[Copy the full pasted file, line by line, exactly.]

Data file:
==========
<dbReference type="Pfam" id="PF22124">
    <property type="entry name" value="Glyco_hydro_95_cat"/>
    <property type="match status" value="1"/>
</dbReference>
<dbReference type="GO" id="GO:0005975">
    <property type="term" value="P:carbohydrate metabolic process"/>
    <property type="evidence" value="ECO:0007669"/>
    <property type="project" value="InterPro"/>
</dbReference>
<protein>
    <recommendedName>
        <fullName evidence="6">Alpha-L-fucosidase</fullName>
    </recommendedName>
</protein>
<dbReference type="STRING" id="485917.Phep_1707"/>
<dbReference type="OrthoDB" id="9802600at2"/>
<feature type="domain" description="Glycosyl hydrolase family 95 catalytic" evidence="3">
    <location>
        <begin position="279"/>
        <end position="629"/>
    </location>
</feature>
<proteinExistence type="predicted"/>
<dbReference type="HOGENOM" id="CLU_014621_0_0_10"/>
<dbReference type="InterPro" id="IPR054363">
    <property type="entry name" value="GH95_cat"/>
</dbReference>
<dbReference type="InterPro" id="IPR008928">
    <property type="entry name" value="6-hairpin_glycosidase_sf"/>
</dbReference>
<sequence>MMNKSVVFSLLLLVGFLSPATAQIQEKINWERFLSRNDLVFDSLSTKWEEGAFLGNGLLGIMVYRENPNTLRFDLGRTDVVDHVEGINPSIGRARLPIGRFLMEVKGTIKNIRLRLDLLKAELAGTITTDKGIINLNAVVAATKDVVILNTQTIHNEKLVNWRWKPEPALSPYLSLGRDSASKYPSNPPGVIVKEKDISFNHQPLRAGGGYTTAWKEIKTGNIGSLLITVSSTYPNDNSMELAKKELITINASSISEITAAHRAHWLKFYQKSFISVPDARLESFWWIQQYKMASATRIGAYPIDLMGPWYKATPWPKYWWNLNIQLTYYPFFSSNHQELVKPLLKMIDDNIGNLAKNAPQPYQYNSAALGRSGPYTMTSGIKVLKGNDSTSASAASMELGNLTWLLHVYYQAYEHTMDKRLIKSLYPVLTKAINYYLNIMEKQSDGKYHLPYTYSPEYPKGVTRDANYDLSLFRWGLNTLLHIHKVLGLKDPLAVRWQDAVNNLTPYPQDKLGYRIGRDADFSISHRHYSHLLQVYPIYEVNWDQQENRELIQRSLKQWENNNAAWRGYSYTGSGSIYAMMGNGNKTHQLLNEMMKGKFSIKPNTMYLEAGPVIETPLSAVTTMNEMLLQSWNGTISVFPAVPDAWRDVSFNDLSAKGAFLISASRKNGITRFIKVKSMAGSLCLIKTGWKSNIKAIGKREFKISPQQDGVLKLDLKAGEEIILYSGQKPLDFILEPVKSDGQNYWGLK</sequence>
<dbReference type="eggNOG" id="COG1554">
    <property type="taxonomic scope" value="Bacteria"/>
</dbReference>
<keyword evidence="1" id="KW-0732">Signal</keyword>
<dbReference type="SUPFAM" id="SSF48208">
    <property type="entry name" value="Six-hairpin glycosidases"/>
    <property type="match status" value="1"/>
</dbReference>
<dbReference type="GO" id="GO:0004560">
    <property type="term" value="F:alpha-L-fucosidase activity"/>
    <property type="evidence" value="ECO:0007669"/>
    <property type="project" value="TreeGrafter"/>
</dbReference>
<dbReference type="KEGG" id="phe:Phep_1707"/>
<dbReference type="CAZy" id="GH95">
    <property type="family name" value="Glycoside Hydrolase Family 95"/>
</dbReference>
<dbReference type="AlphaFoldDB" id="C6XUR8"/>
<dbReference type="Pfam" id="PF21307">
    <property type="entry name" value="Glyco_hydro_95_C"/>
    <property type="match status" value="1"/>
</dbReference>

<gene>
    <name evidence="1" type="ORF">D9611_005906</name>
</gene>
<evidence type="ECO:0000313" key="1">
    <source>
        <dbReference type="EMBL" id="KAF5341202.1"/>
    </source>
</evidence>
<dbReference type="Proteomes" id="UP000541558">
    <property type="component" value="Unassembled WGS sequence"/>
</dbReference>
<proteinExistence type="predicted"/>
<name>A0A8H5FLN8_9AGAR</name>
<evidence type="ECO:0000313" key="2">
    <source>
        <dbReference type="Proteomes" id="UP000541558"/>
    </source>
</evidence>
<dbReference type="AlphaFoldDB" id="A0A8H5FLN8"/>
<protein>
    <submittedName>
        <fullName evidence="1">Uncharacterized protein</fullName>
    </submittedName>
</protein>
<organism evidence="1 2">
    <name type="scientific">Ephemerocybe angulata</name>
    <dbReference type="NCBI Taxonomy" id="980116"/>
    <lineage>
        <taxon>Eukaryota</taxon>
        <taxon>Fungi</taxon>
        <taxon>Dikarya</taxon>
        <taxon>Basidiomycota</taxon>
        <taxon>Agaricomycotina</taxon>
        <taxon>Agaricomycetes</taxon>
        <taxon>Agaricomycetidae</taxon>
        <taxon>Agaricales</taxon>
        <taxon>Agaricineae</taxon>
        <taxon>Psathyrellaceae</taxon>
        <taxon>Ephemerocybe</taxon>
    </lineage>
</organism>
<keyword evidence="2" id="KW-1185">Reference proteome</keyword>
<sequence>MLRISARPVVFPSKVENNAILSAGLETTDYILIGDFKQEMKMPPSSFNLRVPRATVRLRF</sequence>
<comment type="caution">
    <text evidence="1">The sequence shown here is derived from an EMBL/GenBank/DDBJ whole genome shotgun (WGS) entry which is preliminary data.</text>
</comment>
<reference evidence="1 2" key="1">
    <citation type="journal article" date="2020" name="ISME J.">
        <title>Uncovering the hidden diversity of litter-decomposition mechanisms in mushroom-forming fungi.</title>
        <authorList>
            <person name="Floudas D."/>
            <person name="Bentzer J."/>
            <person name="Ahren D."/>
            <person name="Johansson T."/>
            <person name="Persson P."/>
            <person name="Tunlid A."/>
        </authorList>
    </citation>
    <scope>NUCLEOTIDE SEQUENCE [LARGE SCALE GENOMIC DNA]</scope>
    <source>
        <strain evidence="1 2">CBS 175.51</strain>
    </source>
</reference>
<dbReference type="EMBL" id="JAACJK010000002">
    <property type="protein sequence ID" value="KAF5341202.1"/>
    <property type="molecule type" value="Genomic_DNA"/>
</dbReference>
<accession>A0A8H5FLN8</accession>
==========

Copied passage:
<dbReference type="Pfam" id="PF22124">
    <property type="entry name" value="Glyco_hydro_95_cat"/>
    <property type="match status" value="1"/>
</dbReference>
<dbReference type="GO" id="GO:0005975">
    <property type="term" value="P:carbohydrate metabolic process"/>
    <property type="evidence" value="ECO:0007669"/>
    <property type="project" value="InterPro"/>
</dbReference>
<protein>
    <recommendedName>
        <fullName evidence="6">Alpha-L-fucosidase</fullName>
    </recommendedName>
</protein>
<dbReference type="STRING" id="485917.Phep_1707"/>
<dbReference type="OrthoDB" id="9802600at2"/>
<feature type="domain" description="Glycosyl hydrolase family 95 catalytic" evidence="3">
    <location>
        <begin position="279"/>
        <end position="629"/>
    </location>
</feature>
<proteinExistence type="predicted"/>
<dbReference type="HOGENOM" id="CLU_014621_0_0_10"/>
<dbReference type="InterPro" id="IPR054363">
    <property type="entry name" value="GH95_cat"/>
</dbReference>
<dbReference type="InterPro" id="IPR008928">
    <property type="entry name" value="6-hairpin_glycosidase_sf"/>
</dbReference>
<sequence>MMNKSVVFSLLLLVGFLSPATAQIQEKINWERFLSRNDLVFDSLSTKWEEGAFLGNGLLGIMVYRENPNTLRFDLGRTDVVDHVEGINPSIGRARLPIGRFLMEVKGTIKNIRLRLDLLKAELAGTITTDKGIINLNAVVAATKDVVILNTQTIHNEKLVNWRWKPEPALSPYLSLGRDSASKYPSNPPGVIVKEKDISFNHQPLRAGGGYTTAWKEIKTGNIGSLLITVSSTYPNDNSMELAKKELITINASSISEITAAHRAHWLKFYQKSFISVPDARLESFWWIQQYKMASATRIGAYPIDLMGPWYKATPWPKYWWNLNIQLTYYPFFSSNHQELVKPLLKMIDDNIGNLAKNAPQPYQYNSAALGRSGPYTMTSGIKVLKGNDSTSASAASMELGNLTWLLHVYYQAYEHTMDKRLIKSLYPVLTKAINYYLNIMEKQSDGKYHLPYTYSPEYPKGVTRDANYDLSLFRWGLNTLLHIHKVLGLKDPLAVRWQDAVNNLTPYPQDKLGYRIGRDADFSISHRHYSHLLQVYPIYEVNWDQQENRELIQRSLKQWENNNAAWRGYSYTGSGSIYAMMGNGNKTHQLLNEMMKGKFSIKPNTMYLEAGPVIETPLSAVTTMNEMLLQSWNGTISVFPAVPDAWRDVSFNDLSAKGAFLISASRKNGITRFIKVKSMAGSLCLIKTGWKSNIKAIGKREFKISPQQDGVLKLDLKAGEEIILYSGQKPLDFILEPVKSDGQNYWGLK</sequence>
<dbReference type="eggNOG" id="COG1554">
    <property type="taxonomic scope" value="Bacteria"/>
</dbReference>
<keyword evidence="1" id="KW-0732">Signal</keyword>
<dbReference type="SUPFAM" id="SSF48208">
    <property type="entry name" value="Six-hairpin glycosidases"/>
    <property type="match status" value="1"/>
</dbReference>
<dbReference type="GO" id="GO:0004560">
    <property type="term" value="F:alpha-L-fucosidase activity"/>
    <property type="evidence" value="ECO:0007669"/>
    <property type="project" value="TreeGrafter"/>
</dbReference>
<dbReference type="KEGG" id="phe:Phep_1707"/>
<dbReference type="CAZy" id="GH95">
    <property type="family name" value="Glycoside Hydrolase Family 95"/>
</dbReference>
<dbReference type="AlphaFoldDB" id="C6XUR8"/>
<dbReference type="Pfam" id="PF21307">
    <property type="entry name" value="Glyco_hydro_95_C"/>
    <property type="match status" value="1"/>
</dbReference>

<gene>
    <name evidence="1" type="ORF">D9611_005906</name>
</gene>
<evidence type="ECO:0000313" key="1">
    <source>
        <dbReference type="EMBL" id="KAF5341202.1"/>
    </source>
</evidence>
<dbReference type="Proteomes" id="UP000541558">
    <property type="component" value="Unassembled WGS sequence"/>
</dbReference>
<proteinExistence type="predicted"/>
<name>A0A8H5FLN8_9AGAR</name>
<evidence type="ECO:0000313" key="2">
    <source>
        <dbReference type="Proteomes" id="UP000541558"/>
    </source>
</evidence>
<dbReference type="AlphaFoldDB" id="A0A8H5FLN8"/>
<protein>
    <submittedName>
        <fullName evidence="1">Uncharacterized protein</fullName>
    </submittedName>
</protein>
<organism evidence="1 2">
    <name type="scientific">Ephemerocybe angulata</name>
    <dbReference type="NCBI Taxonomy" id="980116"/>
    <lineage>
        <taxon>Eukaryota</taxon>
        <taxon>Fungi</taxon>
        <taxon>Dikarya</taxon>
        <taxon>Basidiomycota</taxon>
        <taxon>Agaricomycotina</taxon>
        <taxon>Agaricomycetes</taxon>
        <taxon>Agaricomycetidae</taxon>
        <taxon>Agaricales</taxon>
        <taxon>Agaricineae</taxon>
        <taxon>Psathyrellaceae</taxon>
        <taxon>Ephemerocybe</taxon>
    </lineage>
</organism>
<keyword evidence="2" id="KW-1185">Reference proteome</keyword>
<sequence>MLRISARPVVFPSKVENNAILSAGLETTDYILIGDFKQEMKMPPSSFNLRVPRATVRLRF</sequence>
<comment type="caution">
    <text evidence="1">The sequence shown here is derived from an EMBL/GenBank/DDBJ whole genome shotgun (WGS) entry which is preliminary data.</text>
</comment>
<reference evidence="1 2" key="1">
    <citation type="journal article" date="2020" name="ISME J.">
        <title>Uncovering the hidden diversity of litter-decomposition mechanisms in mushroom-forming fungi.</title>
        <authorList>
            <person name="Floudas D."/>
            <person name="Bentzer J."/>
            <person name="Ahren D."/>
            <person name="Johansson T."/>
            <person name="Persson P."/>
            <person name="Tunlid A."/>
        </authorList>
    </citation>
    <scope>NUCLEOTIDE SEQUENCE [LARGE SCALE GENOMIC DNA]</scope>
    <source>
        <strain evidence="1 2">CBS 175.51</strain>
    </source>
</reference>
<dbReference type="EMBL" id="JAACJK010000002">
    <property type="protein sequence ID" value="KAF5341202.1"/>
    <property type="molecule type" value="Genomic_DNA"/>
</dbReference>
<accession>A0A8H5FLN8</accession>